Gardeners Dictionary: Rubia
containing The Best and Newest Methods of Cultivating and Improving The Kitchen, Fruit, Flower Garden, and Nursery; As also for Performing the Practical Parts of Agriculture: Including The Management of Vineyards, With the Methods of Making and Preserving Wine, According to the present Practice of The most skilful Vignerons in the several Wine Countries in Europe.
Together with Directions for propagating and improving, From real Practice and Experience, All sorts of Timber Trees.
The Eight Edition,
Revised and Altered according to the latest System of Botany; and Embellished with several Copper-Plates, which were not in some former Editions.
By Philip Miller, F. R. S.
Gardener tothe Worshipdul Company of Apothecaries, at their Botanic Garden in Chelsea, and Member of the Botanic Academy at Florence.
Printed for the Author;
M. DCC. LXVIII.
RUBIA. Tourn. Inst. R. G. 113. tab. 38. Lin. Gen. Plant. 119. [takes its name from its red colour, because the root of this plant is used in dyeing a red colour.] Madder; in French, Garance
The CHARACTERS are,
The empalement of the flower is small, cut into four segments, and sits upon the germen. The flower has one bell-shaped petal having no tube, but is divided into four parts. It hath four awn-shaped stamina which are shorter than the petals, terminated by single summits; and a twin germen under the flower, supporting a slender stule divided into two parts upward, and crowned by two headed stigmas. The germen afterward become two smooth berries joined together, each having one roundih seed with a navel.
This genus of plants is ranged in the first section of Linnæus's fourth class, which contains those plants whose flowers have four stamina and one style.
The SPECIES are,
1. RUBIA (Tinctorum) foliis senis lanceolatis supernè glabris. Madder with six spear-shaped leaves in whorls, whose upper surfaces are smooth. Rubia tinctorum sativa. C. B. P. 333. Cultivated Dyer's Madder.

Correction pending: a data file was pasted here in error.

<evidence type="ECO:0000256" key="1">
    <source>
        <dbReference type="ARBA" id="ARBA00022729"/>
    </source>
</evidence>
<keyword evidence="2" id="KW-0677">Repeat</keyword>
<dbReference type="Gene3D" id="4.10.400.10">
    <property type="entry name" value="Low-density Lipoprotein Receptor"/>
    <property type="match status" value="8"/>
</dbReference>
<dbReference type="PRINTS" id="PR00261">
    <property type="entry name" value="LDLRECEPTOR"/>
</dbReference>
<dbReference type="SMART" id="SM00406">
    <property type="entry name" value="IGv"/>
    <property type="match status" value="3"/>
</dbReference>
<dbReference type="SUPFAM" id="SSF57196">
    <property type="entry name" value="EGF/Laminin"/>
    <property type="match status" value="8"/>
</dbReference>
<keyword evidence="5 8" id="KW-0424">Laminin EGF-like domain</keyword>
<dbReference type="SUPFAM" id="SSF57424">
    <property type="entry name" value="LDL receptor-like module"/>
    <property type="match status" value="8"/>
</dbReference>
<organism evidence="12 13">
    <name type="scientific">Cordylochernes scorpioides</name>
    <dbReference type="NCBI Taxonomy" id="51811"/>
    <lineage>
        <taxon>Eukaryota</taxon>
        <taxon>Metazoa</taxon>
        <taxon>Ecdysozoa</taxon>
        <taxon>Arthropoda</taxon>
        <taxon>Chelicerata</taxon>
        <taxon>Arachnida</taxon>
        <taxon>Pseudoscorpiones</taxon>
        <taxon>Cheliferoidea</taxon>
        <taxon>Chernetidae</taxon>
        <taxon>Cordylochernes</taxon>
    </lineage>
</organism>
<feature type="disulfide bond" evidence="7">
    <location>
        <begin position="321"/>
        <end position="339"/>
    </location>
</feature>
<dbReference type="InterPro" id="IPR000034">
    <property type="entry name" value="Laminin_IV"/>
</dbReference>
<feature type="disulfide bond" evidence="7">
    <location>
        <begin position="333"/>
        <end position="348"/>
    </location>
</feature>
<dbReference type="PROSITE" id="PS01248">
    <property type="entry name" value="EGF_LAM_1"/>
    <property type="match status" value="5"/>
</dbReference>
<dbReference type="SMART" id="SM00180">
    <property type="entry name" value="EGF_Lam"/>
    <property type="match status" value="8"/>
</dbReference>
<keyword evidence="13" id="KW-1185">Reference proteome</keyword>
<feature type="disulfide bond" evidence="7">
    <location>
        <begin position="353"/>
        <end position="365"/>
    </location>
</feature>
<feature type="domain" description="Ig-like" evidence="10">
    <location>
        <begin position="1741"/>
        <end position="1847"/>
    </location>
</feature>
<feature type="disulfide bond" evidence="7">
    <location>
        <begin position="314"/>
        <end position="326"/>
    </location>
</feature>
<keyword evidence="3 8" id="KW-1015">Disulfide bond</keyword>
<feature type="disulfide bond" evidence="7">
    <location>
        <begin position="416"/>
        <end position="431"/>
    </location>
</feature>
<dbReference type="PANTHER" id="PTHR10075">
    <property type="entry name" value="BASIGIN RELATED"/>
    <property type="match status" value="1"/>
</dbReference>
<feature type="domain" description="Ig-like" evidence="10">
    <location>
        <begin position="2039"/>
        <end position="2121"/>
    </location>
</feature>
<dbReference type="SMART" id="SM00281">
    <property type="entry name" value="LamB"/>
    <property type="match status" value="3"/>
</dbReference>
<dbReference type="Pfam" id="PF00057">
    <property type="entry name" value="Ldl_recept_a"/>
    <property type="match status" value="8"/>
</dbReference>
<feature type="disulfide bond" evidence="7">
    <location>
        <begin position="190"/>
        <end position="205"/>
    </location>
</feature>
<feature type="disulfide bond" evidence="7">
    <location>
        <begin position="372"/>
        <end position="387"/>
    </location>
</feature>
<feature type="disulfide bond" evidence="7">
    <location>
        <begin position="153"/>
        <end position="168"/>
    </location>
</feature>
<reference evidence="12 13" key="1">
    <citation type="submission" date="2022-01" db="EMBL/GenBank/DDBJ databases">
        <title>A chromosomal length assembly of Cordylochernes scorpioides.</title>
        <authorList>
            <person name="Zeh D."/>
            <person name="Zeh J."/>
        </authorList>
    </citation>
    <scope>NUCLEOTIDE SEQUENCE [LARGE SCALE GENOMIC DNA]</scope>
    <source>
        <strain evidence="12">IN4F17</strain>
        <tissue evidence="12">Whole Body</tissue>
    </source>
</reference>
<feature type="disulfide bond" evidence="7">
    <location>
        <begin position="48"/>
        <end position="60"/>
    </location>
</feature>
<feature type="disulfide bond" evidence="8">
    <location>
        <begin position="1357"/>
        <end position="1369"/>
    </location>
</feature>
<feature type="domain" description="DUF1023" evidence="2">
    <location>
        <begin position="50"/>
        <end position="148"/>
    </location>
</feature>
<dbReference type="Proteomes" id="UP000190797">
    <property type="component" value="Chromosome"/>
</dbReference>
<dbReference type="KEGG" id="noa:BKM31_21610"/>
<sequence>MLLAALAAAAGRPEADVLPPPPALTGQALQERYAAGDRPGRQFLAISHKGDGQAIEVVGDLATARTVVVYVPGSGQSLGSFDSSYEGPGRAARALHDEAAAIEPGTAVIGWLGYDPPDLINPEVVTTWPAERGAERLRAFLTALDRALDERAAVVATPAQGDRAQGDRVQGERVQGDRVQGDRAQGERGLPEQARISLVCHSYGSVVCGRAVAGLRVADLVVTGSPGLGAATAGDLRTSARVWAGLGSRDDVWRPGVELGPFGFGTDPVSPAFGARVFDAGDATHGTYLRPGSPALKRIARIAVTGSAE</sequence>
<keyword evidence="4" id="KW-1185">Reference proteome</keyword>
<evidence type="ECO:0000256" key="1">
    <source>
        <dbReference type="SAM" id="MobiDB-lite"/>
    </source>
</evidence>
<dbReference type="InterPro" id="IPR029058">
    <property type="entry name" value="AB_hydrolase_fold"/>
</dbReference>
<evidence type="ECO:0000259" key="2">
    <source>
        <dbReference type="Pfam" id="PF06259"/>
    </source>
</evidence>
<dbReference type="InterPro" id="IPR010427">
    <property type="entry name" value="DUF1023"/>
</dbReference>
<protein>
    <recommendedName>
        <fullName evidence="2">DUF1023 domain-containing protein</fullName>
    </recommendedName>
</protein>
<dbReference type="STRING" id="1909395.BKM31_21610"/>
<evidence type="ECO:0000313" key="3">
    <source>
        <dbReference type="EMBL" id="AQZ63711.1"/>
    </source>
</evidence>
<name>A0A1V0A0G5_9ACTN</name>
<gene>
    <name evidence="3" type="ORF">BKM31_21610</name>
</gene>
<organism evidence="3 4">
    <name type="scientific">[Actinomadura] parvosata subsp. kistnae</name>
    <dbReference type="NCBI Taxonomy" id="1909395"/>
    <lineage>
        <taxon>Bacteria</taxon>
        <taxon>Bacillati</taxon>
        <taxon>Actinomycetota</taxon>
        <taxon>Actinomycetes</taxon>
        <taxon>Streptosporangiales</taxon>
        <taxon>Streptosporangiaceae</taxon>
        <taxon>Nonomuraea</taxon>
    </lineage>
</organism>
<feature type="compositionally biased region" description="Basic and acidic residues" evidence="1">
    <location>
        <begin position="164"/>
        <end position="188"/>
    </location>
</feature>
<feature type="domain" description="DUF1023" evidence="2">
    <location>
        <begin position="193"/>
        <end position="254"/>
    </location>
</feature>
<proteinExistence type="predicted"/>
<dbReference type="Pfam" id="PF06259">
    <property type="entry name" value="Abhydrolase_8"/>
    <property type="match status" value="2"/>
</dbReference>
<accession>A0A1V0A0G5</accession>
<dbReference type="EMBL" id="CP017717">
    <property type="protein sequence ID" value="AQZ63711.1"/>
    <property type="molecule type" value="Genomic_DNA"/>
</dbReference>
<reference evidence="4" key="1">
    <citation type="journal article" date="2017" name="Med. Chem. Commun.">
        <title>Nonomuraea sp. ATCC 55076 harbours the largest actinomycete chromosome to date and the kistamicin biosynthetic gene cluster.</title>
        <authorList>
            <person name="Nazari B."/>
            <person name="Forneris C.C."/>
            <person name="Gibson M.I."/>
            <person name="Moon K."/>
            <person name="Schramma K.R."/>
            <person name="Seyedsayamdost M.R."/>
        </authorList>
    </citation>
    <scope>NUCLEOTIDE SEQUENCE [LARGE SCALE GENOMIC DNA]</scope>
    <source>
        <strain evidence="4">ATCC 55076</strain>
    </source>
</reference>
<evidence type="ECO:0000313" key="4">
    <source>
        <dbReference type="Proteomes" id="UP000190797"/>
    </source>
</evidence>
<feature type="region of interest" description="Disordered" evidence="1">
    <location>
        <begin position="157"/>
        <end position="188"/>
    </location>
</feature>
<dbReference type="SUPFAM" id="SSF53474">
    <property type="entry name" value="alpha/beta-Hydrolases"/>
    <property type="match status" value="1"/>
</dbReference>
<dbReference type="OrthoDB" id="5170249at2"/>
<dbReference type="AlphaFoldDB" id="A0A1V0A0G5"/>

2. RUBIA (Sylvestris) foliis inferioribus fenis, supernè quaternis binisve, utrinque asperis. Madder with the lower leaves growing by sixes round the stalks, and the upper ones by fours or pairs, which are rough on both sides. Tubia sylvestris aspera, quæ sylvestris Dioscoridis. C. B. P. 333. Rough wld Madder of Dioscorides.
3. RUBIA (Peregrina) foliis quaternis. Prod. Leyd. 254. Madder with four leaves which are placed round the stalks. Rubia quadrifolia asperrima lucida peregrina. H. L. 523. Foreign four-leaved Madder, with shining rough leaves.
The first sort which is cultivated for the root, which is used in dyeing and staining of linens, grows naturally in the Levant. This hath a perennial root and an annual stalk; the root is composed of many long, thick, succulent fibres, almost as large as a man's little finger; these are joined at the top in a head, like the roots of Asparagus, and root very deep into the ground; I have taken up roots, whose strong fibres have been more than three feet long; from the upper part (or head of the root) come out many side roots, which extend just under the surface of the ground to a great distance, whereby it propagates very fast; for these send up a great number of shoots, which, if carefully taken off in the spring, soon after they are above ground, become so many plants. These roots are of a dark colour on their outside, somewhat transparent, and have a yellowis red pith in the middle, which is tough and of a bitterish taste; from the root arise many large, four-cornered, jointed stalks, which in good land will grow five or six feet long, and if supported, sometimes seven or eight; they are armed with short herbaceous prickles, and at each joint are placed five or six spear-shaped leaves, about three inches long, and near one broad in the middle, drawing to a point at each end; their upper surfaces are smooth, but their midrib on the under side are armed with rough herbaceous spines; the leaves sit close to the branches in whorld. From the joints of the stalk come out the branches, which sustain the flowers; they are placed by pairs opposite, each pair croffing the other; these have a few small leaves toward the bottom, which are by threes, and upward by pairs opposite; the branches are terminated by loose branching spikes of yellow flowers, which are cut into four segments resembling stars. These appear in June, and are sometimes succeeded by seeds which seldom ripen in England.
The second sort grows naturally in Spain, and in the south of France; this hath perennial roots like those of the first sort, but are much larger; the stalks of this are smaller than those of the first sort, and are almost smooth; their lower parts are garnished with narrow leaves, placed by sevens in whorls round the stalks, but upward they diminish to four, three, and two toward the top; these are rough on both sides; at each joint of the stalk comes out two short foot-stalks opposite, having two small rough leaves, and end with branching foot-stalks, sustaining small yellow flowers. This sort flowers the latter end of June, but does not produce seeds here.